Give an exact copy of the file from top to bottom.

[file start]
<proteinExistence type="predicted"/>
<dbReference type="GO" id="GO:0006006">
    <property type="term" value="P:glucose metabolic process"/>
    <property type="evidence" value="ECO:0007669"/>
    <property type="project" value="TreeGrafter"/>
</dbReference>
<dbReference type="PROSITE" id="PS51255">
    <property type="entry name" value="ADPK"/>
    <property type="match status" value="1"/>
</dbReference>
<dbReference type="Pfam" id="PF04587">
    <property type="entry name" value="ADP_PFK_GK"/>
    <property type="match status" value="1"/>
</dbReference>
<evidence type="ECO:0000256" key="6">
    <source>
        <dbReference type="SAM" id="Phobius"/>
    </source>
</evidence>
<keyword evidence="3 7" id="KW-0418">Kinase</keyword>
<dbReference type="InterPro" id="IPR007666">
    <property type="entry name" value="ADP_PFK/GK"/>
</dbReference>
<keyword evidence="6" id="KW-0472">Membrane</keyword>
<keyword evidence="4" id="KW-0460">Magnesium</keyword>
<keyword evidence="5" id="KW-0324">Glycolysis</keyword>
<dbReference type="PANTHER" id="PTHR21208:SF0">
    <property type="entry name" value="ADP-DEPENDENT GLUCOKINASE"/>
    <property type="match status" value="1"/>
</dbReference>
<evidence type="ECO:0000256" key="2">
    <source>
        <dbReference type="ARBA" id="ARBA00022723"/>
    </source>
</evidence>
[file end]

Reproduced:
<proteinExistence type="predicted"/>
<dbReference type="GO" id="GO:0006006">
    <property type="term" value="P:glucose metabolic process"/>
    <property type="evidence" value="ECO:0007669"/>
    <property type="project" value="TreeGrafter"/>
</dbReference>
<dbReference type="PROSITE" id="PS51255">
    <property type="entry name" value="ADPK"/>
    <property type="match status" value="1"/>
</dbReference>
<dbReference type="Pfam" id="PF04587">
    <property type="entry name" value="ADP_PFK_GK"/>
    <property type="match status" value="1"/>
</dbReference>
<evidence type="ECO:0000256" key="6">
    <source>
        <dbReference type="SAM" id="Phobius"/>
    </source>
</evidence>
<keyword evidence="3 7" id="KW-0418">Kinase</keyword>
<dbReference type="InterPro" id="IPR007666">
    <property type="entry name" value="ADP_PFK/GK"/>
</dbReference>
<keyword evidence="6" id="KW-0472">Membrane</keyword>
<keyword evidence="4" id="KW-0460">Magnesium</keyword>
<keyword evidence="5" id="KW-0324">Glycolysis</keyword>
<dbReference type="PANTHER" id="PTHR21208:SF0">
    <property type="entry name" value="ADP-DEPENDENT GLUCOKINASE"/>
    <property type="match status" value="1"/>
</dbReference>
<evidence type="ECO:0000256" key="2">
    <source>
        <dbReference type="ARBA" id="ARBA00022723"/>
    </source>
</evidence>